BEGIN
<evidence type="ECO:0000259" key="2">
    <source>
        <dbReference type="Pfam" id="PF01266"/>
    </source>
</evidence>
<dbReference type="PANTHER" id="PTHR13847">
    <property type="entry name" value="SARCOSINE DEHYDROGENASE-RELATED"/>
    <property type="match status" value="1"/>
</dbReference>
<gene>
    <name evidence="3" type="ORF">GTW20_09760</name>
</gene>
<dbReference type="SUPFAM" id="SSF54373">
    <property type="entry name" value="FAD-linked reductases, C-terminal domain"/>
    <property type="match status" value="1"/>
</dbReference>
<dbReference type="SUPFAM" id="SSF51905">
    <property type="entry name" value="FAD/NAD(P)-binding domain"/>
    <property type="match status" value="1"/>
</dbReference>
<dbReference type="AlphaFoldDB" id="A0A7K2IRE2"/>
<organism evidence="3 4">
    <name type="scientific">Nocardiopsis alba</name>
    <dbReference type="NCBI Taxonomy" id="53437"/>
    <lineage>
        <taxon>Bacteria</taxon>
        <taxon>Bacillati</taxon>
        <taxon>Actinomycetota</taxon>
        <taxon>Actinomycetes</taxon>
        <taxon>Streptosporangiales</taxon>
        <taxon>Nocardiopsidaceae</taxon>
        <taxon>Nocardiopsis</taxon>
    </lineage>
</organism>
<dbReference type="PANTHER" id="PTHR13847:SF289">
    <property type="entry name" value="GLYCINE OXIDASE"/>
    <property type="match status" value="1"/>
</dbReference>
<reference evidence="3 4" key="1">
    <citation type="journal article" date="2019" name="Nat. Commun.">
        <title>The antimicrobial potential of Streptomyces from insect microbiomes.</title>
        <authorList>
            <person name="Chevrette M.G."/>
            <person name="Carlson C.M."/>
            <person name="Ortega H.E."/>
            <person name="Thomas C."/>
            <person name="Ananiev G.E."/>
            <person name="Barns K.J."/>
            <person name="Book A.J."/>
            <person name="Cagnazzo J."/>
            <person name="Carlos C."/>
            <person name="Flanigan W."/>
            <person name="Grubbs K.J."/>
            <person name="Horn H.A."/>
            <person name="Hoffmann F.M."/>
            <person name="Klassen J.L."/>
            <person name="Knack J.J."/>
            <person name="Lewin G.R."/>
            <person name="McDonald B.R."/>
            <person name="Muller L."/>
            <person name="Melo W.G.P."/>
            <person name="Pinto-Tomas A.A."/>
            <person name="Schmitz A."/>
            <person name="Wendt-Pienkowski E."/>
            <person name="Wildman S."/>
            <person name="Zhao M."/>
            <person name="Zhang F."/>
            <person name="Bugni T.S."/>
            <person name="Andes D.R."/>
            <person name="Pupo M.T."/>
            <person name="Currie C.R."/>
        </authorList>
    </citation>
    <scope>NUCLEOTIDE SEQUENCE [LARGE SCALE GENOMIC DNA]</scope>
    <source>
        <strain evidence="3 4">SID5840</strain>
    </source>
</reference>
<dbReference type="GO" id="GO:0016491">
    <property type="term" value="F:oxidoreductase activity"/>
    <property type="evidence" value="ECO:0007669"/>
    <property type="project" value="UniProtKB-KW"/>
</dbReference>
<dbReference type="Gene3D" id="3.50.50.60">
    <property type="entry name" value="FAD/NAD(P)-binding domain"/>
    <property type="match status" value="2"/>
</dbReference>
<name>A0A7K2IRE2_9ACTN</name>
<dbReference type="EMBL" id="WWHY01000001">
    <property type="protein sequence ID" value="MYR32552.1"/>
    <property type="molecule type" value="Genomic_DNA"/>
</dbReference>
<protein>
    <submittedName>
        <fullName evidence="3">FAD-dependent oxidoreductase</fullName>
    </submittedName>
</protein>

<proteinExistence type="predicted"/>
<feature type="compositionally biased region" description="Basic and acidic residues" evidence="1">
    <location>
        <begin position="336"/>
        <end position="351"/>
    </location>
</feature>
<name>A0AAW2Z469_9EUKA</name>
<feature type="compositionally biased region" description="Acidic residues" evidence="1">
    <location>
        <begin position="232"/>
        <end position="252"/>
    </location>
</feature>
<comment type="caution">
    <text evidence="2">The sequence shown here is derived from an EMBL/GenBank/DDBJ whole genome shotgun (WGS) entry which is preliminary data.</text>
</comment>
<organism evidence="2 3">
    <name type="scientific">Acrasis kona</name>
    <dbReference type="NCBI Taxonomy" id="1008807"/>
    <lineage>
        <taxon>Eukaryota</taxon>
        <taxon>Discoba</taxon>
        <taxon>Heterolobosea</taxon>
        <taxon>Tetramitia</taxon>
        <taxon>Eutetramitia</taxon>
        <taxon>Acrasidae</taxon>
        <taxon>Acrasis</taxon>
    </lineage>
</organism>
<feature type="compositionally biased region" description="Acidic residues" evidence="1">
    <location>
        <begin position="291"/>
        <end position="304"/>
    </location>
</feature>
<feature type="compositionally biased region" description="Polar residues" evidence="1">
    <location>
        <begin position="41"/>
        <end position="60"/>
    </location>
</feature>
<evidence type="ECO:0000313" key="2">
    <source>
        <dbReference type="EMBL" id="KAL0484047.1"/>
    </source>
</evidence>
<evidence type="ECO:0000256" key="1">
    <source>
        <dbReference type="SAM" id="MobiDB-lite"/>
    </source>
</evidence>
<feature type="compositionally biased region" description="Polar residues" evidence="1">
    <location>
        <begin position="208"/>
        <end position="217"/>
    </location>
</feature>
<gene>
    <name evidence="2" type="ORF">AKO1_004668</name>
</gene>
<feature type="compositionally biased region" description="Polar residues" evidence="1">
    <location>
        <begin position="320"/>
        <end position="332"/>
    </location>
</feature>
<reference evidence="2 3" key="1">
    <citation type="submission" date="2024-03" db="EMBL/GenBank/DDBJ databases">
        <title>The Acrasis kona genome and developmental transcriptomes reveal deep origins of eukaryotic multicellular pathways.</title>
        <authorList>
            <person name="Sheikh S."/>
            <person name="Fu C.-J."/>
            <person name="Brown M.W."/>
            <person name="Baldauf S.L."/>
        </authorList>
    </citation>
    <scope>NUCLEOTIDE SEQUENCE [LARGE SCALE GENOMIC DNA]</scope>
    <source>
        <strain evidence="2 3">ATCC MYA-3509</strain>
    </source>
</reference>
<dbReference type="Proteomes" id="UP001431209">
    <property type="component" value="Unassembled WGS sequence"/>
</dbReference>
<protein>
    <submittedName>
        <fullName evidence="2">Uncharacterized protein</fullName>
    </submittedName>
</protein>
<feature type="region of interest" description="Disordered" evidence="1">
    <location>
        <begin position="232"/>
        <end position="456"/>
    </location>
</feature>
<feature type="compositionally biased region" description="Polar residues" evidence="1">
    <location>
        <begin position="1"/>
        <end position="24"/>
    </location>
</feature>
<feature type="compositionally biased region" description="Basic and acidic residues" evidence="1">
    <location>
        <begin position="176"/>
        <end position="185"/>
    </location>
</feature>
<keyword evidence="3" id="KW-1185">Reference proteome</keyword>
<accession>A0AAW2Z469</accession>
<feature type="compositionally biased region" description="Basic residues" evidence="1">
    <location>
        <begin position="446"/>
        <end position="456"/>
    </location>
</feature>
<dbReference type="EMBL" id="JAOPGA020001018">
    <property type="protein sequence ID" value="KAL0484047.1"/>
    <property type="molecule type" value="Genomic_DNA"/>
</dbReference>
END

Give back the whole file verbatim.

<evidence type="ECO:0000259" key="2">
    <source>
        <dbReference type="Pfam" id="PF01266"/>
    </source>
</evidence>
<dbReference type="PANTHER" id="PTHR13847">
    <property type="entry name" value="SARCOSINE DEHYDROGENASE-RELATED"/>
    <property type="match status" value="1"/>
</dbReference>
<gene>
    <name evidence="3" type="ORF">GTW20_09760</name>
</gene>
<dbReference type="SUPFAM" id="SSF54373">
    <property type="entry name" value="FAD-linked reductases, C-terminal domain"/>
    <property type="match status" value="1"/>
</dbReference>
<dbReference type="SUPFAM" id="SSF51905">
    <property type="entry name" value="FAD/NAD(P)-binding domain"/>
    <property type="match status" value="1"/>
</dbReference>
<dbReference type="AlphaFoldDB" id="A0A7K2IRE2"/>
<organism evidence="3 4">
    <name type="scientific">Nocardiopsis alba</name>
    <dbReference type="NCBI Taxonomy" id="53437"/>
    <lineage>
        <taxon>Bacteria</taxon>
        <taxon>Bacillati</taxon>
        <taxon>Actinomycetota</taxon>
        <taxon>Actinomycetes</taxon>
        <taxon>Streptosporangiales</taxon>
        <taxon>Nocardiopsidaceae</taxon>
        <taxon>Nocardiopsis</taxon>
    </lineage>
</organism>
<dbReference type="PANTHER" id="PTHR13847:SF289">
    <property type="entry name" value="GLYCINE OXIDASE"/>
    <property type="match status" value="1"/>
</dbReference>
<reference evidence="3 4" key="1">
    <citation type="journal article" date="2019" name="Nat. Commun.">
        <title>The antimicrobial potential of Streptomyces from insect microbiomes.</title>
        <authorList>
            <person name="Chevrette M.G."/>
            <person name="Carlson C.M."/>
            <person name="Ortega H.E."/>
            <person name="Thomas C."/>
            <person name="Ananiev G.E."/>
            <person name="Barns K.J."/>
            <person name="Book A.J."/>
            <person name="Cagnazzo J."/>
            <person name="Carlos C."/>
            <person name="Flanigan W."/>
            <person name="Grubbs K.J."/>
            <person name="Horn H.A."/>
            <person name="Hoffmann F.M."/>
            <person name="Klassen J.L."/>
            <person name="Knack J.J."/>
            <person name="Lewin G.R."/>
            <person name="McDonald B.R."/>
            <person name="Muller L."/>
            <person name="Melo W.G.P."/>
            <person name="Pinto-Tomas A.A."/>
            <person name="Schmitz A."/>
            <person name="Wendt-Pienkowski E."/>
            <person name="Wildman S."/>
            <person name="Zhao M."/>
            <person name="Zhang F."/>
            <person name="Bugni T.S."/>
            <person name="Andes D.R."/>
            <person name="Pupo M.T."/>
            <person name="Currie C.R."/>
        </authorList>
    </citation>
    <scope>NUCLEOTIDE SEQUENCE [LARGE SCALE GENOMIC DNA]</scope>
    <source>
        <strain evidence="3 4">SID5840</strain>
    </source>
</reference>
<dbReference type="GO" id="GO:0016491">
    <property type="term" value="F:oxidoreductase activity"/>
    <property type="evidence" value="ECO:0007669"/>
    <property type="project" value="UniProtKB-KW"/>
</dbReference>
<dbReference type="Gene3D" id="3.50.50.60">
    <property type="entry name" value="FAD/NAD(P)-binding domain"/>
    <property type="match status" value="2"/>
</dbReference>
<name>A0A7K2IRE2_9ACTN</name>
<dbReference type="EMBL" id="WWHY01000001">
    <property type="protein sequence ID" value="MYR32552.1"/>
    <property type="molecule type" value="Genomic_DNA"/>
</dbReference>
<protein>
    <submittedName>
        <fullName evidence="3">FAD-dependent oxidoreductase</fullName>
    </submittedName>
</protein>

<proteinExistence type="predicted"/>
<feature type="compositionally biased region" description="Basic and acidic residues" evidence="1">
    <location>
        <begin position="336"/>
        <end position="351"/>
    </location>
</feature>
<name>A0AAW2Z469_9EUKA</name>
<feature type="compositionally biased region" description="Acidic residues" evidence="1">
    <location>
        <begin position="232"/>
        <end position="252"/>
    </location>
</feature>
<comment type="caution">
    <text evidence="2">The sequence shown here is derived from an EMBL/GenBank/DDBJ whole genome shotgun (WGS) entry which is preliminary data.</text>
</comment>
<organism evidence="2 3">
    <name type="scientific">Acrasis kona</name>
    <dbReference type="NCBI Taxonomy" id="1008807"/>
    <lineage>
        <taxon>Eukaryota</taxon>
        <taxon>Discoba</taxon>
        <taxon>Heterolobosea</taxon>
        <taxon>Tetramitia</taxon>
        <taxon>Eutetramitia</taxon>
        <taxon>Acrasidae</taxon>
        <taxon>Acrasis</taxon>
    </lineage>
</organism>
<feature type="compositionally biased region" description="Acidic residues" evidence="1">
    <location>
        <begin position="291"/>
        <end position="304"/>
    </location>
</feature>
<feature type="compositionally biased region" description="Polar residues" evidence="1">
    <location>
        <begin position="41"/>
        <end position="60"/>
    </location>
</feature>
<evidence type="ECO:0000313" key="2">
    <source>
        <dbReference type="EMBL" id="KAL0484047.1"/>
    </source>
</evidence>
<evidence type="ECO:0000256" key="1">
    <source>
        <dbReference type="SAM" id="MobiDB-lite"/>
    </source>
</evidence>
<feature type="compositionally biased region" description="Polar residues" evidence="1">
    <location>
        <begin position="208"/>
        <end position="217"/>
    </location>
</feature>
<gene>
    <name evidence="2" type="ORF">AKO1_004668</name>
</gene>
<feature type="compositionally biased region" description="Polar residues" evidence="1">
    <location>
        <begin position="320"/>
        <end position="332"/>
    </location>
</feature>
<reference evidence="2 3" key="1">
    <citation type="submission" date="2024-03" db="EMBL/GenBank/DDBJ databases">
        <title>The Acrasis kona genome and developmental transcriptomes reveal deep origins of eukaryotic multicellular pathways.</title>
        <authorList>
            <person name="Sheikh S."/>
            <person name="Fu C.-J."/>
            <person name="Brown M.W."/>
            <person name="Baldauf S.L."/>
        </authorList>
    </citation>
    <scope>NUCLEOTIDE SEQUENCE [LARGE SCALE GENOMIC DNA]</scope>
    <source>
        <strain evidence="2 3">ATCC MYA-3509</strain>
    </source>
</reference>
<dbReference type="Proteomes" id="UP001431209">
    <property type="component" value="Unassembled WGS sequence"/>
</dbReference>
<protein>
    <submittedName>
        <fullName evidence="2">Uncharacterized protein</fullName>
    </submittedName>
</protein>
<feature type="region of interest" description="Disordered" evidence="1">
    <location>
        <begin position="232"/>
        <end position="456"/>
    </location>
</feature>
<feature type="compositionally biased region" description="Polar residues" evidence="1">
    <location>
        <begin position="1"/>
        <end position="24"/>
    </location>
</feature>
<feature type="compositionally biased region" description="Basic and acidic residues" evidence="1">
    <location>
        <begin position="176"/>
        <end position="185"/>
    </location>
</feature>
<keyword evidence="3" id="KW-1185">Reference proteome</keyword>
<accession>A0AAW2Z469</accession>
<feature type="compositionally biased region" description="Basic residues" evidence="1">
    <location>
        <begin position="446"/>
        <end position="456"/>
    </location>
</feature>
<dbReference type="EMBL" id="JAOPGA020001018">
    <property type="protein sequence ID" value="KAL0484047.1"/>
    <property type="molecule type" value="Genomic_DNA"/>
</dbReference>